4. Center Stem

The stem should be firm and have a healthy green, sometimes a bit brownish color. If it appears weak, and the leaves that are positioned near the roots start to wilt, your orchids need more space.

When orchid outgrows the pot, it is time to repot or replant it carefully. Orchids do not like to be too crowded, and if too much of its roots are spilling over the pot – it definitely is! 

5. Pets

You might think that keeping your orchid indoors protects it from pests, but unfortunately, that is not the case. Sometimes you can notice tiny aphids attached to leaves, or spot the sooty mold they tend to create - these aphids can slow the growth and should be, therefore, dealt with as soon as you spot the problem.To get rid of them use water and spray the orchid to wash them off.

Mites can also be an issue. If your orchid has mites, the leaves will develop silvery or brownish color. To take them off, soak a ball of cotton with alcohol and gently wipe off the parts of your plant that have been infested.

6. Diseases

Orchids are not immune to common diseases that plants tend to develop. Sick orchids have black or dark brown leaves or stem, and their roots smell rotten. If this is the problem with your orchid as well, you will have to perform surgery to save it.

Namely, you will have to sterilize a sharp knife and cut off the diseased parts, making sure you do not damage the rest of the plant. You will then have to disinfect the spot where you have performed the cut. You can use a powdered fungicide that can be purchased in any specialized store, or if you have an organic approach- a pinch of cinnamon will do.

Finally, you will have to purchase a new potting mix and repot the orchid into a new container to prevent the disease spreading to the other parts of the plant that have avoided the initial infection.

How to Revive an Orchid: Solution for Every Problem

Now that you have carefully read the previous section you should be able to recognize the source of your troubles and act accordingly. If you are determined to breathe life back into your beloved and beautiful orchid, you simply need to follow the subsequent advice:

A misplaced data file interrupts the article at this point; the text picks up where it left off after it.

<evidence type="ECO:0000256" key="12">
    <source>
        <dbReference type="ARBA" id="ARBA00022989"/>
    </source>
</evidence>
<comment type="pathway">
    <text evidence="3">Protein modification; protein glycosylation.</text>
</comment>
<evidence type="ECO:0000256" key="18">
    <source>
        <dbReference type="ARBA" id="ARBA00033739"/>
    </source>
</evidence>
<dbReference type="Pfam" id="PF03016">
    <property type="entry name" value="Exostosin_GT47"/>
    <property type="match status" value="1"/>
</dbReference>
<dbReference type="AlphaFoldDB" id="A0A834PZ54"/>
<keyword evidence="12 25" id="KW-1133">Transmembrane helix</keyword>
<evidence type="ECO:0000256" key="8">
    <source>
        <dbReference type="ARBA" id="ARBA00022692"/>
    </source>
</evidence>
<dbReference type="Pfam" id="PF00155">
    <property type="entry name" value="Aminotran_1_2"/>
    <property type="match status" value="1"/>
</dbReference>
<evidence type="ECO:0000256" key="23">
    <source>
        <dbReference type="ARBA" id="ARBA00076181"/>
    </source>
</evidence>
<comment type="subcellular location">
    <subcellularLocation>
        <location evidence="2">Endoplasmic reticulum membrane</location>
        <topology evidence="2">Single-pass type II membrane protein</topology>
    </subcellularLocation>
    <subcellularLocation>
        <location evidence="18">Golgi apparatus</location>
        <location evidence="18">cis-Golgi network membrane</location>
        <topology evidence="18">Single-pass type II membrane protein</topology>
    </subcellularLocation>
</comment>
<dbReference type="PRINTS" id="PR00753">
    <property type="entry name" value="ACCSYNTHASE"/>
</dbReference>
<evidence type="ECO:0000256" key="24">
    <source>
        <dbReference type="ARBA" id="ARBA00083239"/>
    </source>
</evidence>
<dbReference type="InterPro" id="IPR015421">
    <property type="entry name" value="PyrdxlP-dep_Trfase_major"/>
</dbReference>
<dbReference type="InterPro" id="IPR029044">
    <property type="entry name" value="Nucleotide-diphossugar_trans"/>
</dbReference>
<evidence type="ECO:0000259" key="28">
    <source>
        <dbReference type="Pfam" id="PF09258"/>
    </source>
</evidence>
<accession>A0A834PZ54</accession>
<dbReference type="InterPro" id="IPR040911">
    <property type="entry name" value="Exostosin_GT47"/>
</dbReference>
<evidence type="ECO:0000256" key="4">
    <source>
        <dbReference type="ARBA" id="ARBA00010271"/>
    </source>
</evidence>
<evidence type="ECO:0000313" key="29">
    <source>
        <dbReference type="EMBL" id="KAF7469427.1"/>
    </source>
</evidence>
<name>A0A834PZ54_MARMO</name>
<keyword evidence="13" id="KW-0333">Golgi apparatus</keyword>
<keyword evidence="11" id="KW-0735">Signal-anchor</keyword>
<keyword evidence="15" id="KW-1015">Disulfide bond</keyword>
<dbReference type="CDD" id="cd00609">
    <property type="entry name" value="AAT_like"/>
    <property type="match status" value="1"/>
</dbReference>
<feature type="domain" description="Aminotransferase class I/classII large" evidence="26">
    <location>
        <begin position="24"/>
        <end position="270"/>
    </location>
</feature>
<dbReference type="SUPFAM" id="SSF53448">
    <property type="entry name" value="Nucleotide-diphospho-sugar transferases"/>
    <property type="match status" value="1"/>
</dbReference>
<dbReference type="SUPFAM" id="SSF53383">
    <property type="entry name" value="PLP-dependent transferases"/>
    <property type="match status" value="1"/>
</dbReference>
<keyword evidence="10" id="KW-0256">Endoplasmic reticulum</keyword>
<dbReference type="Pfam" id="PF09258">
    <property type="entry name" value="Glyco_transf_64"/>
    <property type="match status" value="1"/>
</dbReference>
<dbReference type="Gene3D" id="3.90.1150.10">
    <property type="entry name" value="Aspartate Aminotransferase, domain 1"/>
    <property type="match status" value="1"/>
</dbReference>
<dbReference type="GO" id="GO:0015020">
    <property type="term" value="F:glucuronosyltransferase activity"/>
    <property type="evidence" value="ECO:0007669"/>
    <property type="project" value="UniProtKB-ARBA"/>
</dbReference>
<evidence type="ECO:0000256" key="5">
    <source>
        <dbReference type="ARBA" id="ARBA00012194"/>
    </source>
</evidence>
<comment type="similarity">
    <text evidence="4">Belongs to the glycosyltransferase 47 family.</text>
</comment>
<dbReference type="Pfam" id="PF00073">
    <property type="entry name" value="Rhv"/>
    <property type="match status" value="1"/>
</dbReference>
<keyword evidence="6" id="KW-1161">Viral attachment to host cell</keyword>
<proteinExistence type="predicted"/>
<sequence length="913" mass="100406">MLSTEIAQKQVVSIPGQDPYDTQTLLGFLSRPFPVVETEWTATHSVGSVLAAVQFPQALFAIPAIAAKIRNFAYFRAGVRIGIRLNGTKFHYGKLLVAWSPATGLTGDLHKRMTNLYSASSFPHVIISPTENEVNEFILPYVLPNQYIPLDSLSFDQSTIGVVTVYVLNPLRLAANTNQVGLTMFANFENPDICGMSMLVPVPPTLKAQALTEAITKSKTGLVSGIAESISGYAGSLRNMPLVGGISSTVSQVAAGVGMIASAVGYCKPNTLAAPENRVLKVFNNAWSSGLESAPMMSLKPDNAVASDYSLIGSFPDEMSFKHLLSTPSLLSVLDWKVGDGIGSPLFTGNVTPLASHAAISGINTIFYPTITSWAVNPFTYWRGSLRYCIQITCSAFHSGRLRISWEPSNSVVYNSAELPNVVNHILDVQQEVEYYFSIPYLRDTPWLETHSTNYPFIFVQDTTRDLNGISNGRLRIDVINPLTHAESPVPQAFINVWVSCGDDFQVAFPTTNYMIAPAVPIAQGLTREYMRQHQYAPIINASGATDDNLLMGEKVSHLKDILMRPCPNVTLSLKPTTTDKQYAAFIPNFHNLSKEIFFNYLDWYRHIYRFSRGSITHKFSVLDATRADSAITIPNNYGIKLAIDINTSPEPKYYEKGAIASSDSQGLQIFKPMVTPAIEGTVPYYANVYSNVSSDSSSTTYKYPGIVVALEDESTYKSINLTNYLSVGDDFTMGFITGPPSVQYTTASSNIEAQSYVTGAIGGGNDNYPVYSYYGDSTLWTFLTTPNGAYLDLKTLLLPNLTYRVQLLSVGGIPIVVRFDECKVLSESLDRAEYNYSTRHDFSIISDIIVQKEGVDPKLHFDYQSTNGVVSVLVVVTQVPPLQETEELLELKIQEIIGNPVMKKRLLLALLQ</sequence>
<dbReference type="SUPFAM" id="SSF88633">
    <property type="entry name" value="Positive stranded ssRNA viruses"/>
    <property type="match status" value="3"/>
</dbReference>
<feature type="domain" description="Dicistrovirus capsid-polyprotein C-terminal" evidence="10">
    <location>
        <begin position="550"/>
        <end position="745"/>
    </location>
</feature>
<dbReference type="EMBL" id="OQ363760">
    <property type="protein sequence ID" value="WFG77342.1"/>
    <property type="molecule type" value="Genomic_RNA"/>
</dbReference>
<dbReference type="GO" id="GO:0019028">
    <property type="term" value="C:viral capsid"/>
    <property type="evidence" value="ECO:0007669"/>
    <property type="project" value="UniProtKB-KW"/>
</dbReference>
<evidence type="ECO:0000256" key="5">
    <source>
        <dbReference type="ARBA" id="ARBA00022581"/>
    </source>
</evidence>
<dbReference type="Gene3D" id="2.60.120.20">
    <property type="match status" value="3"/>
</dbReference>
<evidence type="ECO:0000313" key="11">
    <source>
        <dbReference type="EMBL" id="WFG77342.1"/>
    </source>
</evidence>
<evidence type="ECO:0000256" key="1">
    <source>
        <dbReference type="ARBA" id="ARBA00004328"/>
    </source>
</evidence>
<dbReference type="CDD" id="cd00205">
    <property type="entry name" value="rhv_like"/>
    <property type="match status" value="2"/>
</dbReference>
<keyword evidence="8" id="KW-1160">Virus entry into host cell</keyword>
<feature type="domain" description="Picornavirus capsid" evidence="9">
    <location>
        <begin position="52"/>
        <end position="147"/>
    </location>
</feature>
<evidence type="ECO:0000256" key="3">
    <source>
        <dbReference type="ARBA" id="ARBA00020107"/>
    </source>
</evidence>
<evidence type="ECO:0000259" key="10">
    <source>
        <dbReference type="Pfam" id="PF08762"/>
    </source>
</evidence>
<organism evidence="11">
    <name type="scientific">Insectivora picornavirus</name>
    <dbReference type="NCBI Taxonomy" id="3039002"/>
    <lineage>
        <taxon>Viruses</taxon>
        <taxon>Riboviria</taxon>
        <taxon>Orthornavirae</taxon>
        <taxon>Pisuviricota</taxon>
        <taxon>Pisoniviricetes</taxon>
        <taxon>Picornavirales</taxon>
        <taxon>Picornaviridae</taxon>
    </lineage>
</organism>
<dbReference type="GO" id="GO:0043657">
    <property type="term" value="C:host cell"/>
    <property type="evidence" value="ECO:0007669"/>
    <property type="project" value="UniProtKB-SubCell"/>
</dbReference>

• If you concluded your orchid has dehydrated you should position the whole pot under the faucet and let the water gently soak the planting medium. When you lift the pot, it should feel heavy; this means that you have performed the task successfully. You should do this every week

You can also help hydrate the orchid by increasing the level of moisture around it. You can achieve this by positioning the orchid on a shallow tray filled with water and pebbles. The orchid should sit on top of the stones. You should also spray some clean water onto the leaves at least once a week.

Cutting orchid roots

Cutting orchid roots

  • If you have watered the orchid too much, remove the damaged roots and replant the orchid into the fresh potting mix. From that moment make sure to supply adequate water and humidity for it to thrive
  • If you have not provided enough nourishment for your orchid, or you have used too much fertilizer, the solution is quite easy. Namely, my advice is that you opt for a weaker fertilizer and feed the plant more often, but also be extra careful not to apply the fertilizing solution before you have watered the orchid first.
  • If your orchid has suffered due to too much or too little sunlight exposure, move the plant to a more appropriate place. In essence, you should find a place that will provide your orchid with indirect light during the whole day. If you cannot provide enough light for your orchid to grow, you can try LED lights as a modern alternative.

Hoping that you succeeded in reviving your orchid, we leave you to enjoy its immense beauty until you need our advice again!

About the Author

I’m Emily and after a ten year career as a journalist I have moved on to share my passion for gardening. While getting out in the garden is one of my favourite hobbies, and helps me de-stress after a long day in the office, I often found myself frustrated at not getting the results I wanted from my plants. Through blogging, I have uncovered the answer to lots of common problems and now I want to share my knowledge with other horticulture enthusiasts.